The biggest controversy surrounding the White House this past week has been the sexual assault allegations against President Donald Trump’s second Supreme Court nominee, Judge Brett Kavanaugh.
When his nomination was announced, it was almost certain that he would be confirmed despite concern that he could try to overturn the 1973 Roe v. Wade Supreme Court ruling protecting abortion rights.
Kavanaugh’s initial hearings in front of the Senate Judiciary Committee drew some attention.
This was due to his reluctance to definitively answer the committee’s questions on several major topics.
These topics included presidential use of the self-pardon, health-care coverage for pre-existing conditions and his relationship to a member of the Trump legal team.
Through all this, his confirmation was still almost certain.
This all changed on Sept. 16, when Christine Blasey Ford, a California psychology professor, accused Kavanaugh of pinning her down and attempting to remove her clothes while he was drunk at a high school party in the 1980s.
Then, on Sept. 23, Deborah Ramirez, a former classmate of Kavanaugh’s at Yale University, came forward in The New Yorker accusing him of exposing his genitals to her during a drinking game.
The first thing that must be acknowledged with this is that the burden of proof for a confirmation hearing is not the same as a criminal case.
This means that his guilt does not need to be proven beyond a reasonable doubt.
Rather the accusations against Kavanaugh must present a reasonable doubt in his ability to fulfill the duties of being a United States Supreme Court justice.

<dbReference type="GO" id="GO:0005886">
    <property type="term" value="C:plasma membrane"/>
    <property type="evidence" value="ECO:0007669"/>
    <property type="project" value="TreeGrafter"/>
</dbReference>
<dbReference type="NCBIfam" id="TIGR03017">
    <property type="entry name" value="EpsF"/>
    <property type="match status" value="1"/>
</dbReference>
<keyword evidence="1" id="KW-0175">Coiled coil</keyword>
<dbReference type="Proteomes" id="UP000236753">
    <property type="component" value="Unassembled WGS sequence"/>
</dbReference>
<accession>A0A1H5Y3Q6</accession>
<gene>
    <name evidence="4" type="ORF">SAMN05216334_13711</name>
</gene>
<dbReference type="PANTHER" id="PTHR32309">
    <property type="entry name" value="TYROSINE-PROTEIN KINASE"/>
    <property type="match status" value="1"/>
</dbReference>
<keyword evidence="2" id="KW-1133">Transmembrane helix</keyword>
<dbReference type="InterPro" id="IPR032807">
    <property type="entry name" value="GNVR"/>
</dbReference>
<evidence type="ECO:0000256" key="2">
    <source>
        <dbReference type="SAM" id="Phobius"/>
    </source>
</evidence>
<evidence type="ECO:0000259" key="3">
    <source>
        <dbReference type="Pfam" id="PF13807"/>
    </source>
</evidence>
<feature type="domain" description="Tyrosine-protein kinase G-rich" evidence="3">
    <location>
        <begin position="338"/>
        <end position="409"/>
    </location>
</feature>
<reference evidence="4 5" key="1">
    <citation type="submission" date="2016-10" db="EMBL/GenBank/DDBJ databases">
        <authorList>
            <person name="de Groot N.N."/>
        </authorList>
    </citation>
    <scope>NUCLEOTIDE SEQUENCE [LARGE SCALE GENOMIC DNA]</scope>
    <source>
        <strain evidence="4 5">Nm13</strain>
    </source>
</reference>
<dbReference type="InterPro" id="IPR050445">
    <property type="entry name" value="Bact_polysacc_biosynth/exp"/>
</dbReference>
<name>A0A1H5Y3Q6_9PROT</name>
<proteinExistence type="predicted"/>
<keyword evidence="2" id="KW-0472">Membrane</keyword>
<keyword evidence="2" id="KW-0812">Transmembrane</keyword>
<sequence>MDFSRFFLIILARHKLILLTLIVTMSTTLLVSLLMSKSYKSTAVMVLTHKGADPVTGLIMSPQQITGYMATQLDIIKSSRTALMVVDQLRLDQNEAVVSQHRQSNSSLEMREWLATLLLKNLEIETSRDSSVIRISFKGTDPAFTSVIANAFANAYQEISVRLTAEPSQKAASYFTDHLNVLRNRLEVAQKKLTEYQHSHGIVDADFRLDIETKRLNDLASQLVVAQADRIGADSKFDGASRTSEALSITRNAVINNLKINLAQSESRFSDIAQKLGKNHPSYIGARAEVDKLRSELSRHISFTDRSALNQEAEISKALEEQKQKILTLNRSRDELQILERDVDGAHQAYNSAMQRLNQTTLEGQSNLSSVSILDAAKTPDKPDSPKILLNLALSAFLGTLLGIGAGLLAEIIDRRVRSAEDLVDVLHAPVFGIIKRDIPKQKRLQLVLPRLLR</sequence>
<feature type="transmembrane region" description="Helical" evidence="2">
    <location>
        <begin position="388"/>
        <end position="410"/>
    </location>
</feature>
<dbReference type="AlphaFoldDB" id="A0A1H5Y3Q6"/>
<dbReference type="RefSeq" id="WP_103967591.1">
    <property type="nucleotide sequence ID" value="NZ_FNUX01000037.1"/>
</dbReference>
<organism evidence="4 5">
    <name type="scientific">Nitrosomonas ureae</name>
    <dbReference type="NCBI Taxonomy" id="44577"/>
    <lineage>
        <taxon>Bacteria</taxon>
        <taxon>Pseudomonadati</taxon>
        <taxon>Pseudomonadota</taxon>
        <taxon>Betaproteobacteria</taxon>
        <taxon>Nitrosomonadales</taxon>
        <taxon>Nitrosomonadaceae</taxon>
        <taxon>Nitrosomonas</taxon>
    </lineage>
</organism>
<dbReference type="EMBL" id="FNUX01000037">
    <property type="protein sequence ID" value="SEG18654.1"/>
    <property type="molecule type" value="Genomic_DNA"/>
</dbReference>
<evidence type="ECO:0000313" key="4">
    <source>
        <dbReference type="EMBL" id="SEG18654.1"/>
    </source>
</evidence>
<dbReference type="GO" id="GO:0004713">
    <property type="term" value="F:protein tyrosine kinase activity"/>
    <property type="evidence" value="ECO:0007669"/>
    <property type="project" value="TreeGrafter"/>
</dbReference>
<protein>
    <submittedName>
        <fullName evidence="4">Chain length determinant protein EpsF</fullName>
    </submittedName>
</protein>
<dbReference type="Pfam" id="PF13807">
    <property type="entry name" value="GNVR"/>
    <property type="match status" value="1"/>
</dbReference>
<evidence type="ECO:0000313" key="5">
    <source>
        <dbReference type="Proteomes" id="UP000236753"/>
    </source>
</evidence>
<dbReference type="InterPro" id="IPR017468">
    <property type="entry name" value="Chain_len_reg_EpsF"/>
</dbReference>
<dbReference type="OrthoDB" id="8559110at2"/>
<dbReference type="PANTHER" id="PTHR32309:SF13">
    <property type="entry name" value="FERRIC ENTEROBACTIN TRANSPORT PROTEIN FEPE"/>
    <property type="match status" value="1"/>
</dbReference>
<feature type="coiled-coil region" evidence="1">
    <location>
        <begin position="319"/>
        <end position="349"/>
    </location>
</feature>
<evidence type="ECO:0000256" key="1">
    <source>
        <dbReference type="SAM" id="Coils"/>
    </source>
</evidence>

So, how credible are the allegations?
On their own, neither presents a particularly strong case.
Many major details of the case cannot be corroborated by those who knew the accusers and Kavanaugh.
However, those same people have yet to present any evidence that significantly contradicts the claims of either woman accusing Kavanaugh.
Despite the idea gaining traction among some right-wing media outlets, the political alignment of the accusers is not a legitimate counter to their claims.
At this point, it seems that people have either convicted or vindicated Kavanaugh based on typical partisan lines when neither side has the evidence to truly support their arguments.
If this were a criminal case, the lack of evidence would give the advantage to the pro-Kavanaugh camp.
However, this confirmation hearing will depend much more heavily on the public’s and Senate Judiciary Committee’s perception of the allegations against Kavanaugh.
Given the pace at which this story has continued to develop, it is likely there will be more news about the Kavanaugh allegations before Ford testifies to the committee on Sept. 27.
In the event that no new damning information emerges, Ford will have to be incredibly persuasive to the committee in order for Kavanaugh to not be confirmed, as there is currently too much information left unconfirmed to make a convincing judgment.